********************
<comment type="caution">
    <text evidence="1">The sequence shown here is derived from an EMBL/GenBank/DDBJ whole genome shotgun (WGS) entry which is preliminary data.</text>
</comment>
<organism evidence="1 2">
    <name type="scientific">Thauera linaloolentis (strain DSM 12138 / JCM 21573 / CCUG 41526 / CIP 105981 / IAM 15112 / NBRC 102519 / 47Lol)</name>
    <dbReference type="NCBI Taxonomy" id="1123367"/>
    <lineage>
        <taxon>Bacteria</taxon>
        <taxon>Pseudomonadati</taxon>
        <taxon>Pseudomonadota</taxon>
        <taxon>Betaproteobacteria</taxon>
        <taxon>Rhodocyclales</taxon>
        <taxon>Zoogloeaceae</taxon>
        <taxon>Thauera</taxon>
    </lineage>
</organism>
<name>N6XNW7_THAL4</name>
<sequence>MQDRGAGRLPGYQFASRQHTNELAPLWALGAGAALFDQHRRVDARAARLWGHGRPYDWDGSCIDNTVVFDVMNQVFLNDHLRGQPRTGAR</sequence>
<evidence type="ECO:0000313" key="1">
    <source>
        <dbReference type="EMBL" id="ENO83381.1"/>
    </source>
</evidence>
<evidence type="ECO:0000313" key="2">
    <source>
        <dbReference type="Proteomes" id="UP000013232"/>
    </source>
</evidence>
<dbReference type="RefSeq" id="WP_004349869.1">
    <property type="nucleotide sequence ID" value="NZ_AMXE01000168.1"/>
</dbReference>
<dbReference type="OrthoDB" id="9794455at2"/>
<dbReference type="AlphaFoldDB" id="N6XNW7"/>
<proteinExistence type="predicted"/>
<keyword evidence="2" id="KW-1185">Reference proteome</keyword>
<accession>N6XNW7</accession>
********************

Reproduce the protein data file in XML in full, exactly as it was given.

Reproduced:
<comment type="caution">
    <text evidence="1">The sequence shown here is derived from an EMBL/GenBank/DDBJ whole genome shotgun (WGS) entry which is preliminary data.</text>
</comment>
<organism evidence="1 2">
    <name type="scientific">Thauera linaloolentis (strain DSM 12138 / JCM 21573 / CCUG 41526 / CIP 105981 / IAM 15112 / NBRC 102519 / 47Lol)</name>
    <dbReference type="NCBI Taxonomy" id="1123367"/>
    <lineage>
        <taxon>Bacteria</taxon>
        <taxon>Pseudomonadati</taxon>
        <taxon>Pseudomonadota</taxon>
        <taxon>Betaproteobacteria</taxon>
        <taxon>Rhodocyclales</taxon>
        <taxon>Zoogloeaceae</taxon>
        <taxon>Thauera</taxon>
    </lineage>
</organism>
<name>N6XNW7_THAL4</name>
<sequence>MQDRGAGRLPGYQFASRQHTNELAPLWALGAGAALFDQHRRVDARAARLWGHGRPYDWDGSCIDNTVVFDVMNQVFLNDHLRGQPRTGAR</sequence>
<evidence type="ECO:0000313" key="1">
    <source>
        <dbReference type="EMBL" id="ENO83381.1"/>
    </source>
</evidence>
<evidence type="ECO:0000313" key="2">
    <source>
        <dbReference type="Proteomes" id="UP000013232"/>
    </source>
</evidence>
<dbReference type="RefSeq" id="WP_004349869.1">
    <property type="nucleotide sequence ID" value="NZ_AMXE01000168.1"/>
</dbReference>
<dbReference type="OrthoDB" id="9794455at2"/>
<dbReference type="AlphaFoldDB" id="N6XNW7"/>
<proteinExistence type="predicted"/>
<keyword evidence="2" id="KW-1185">Reference proteome</keyword>
<accession>N6XNW7</accession>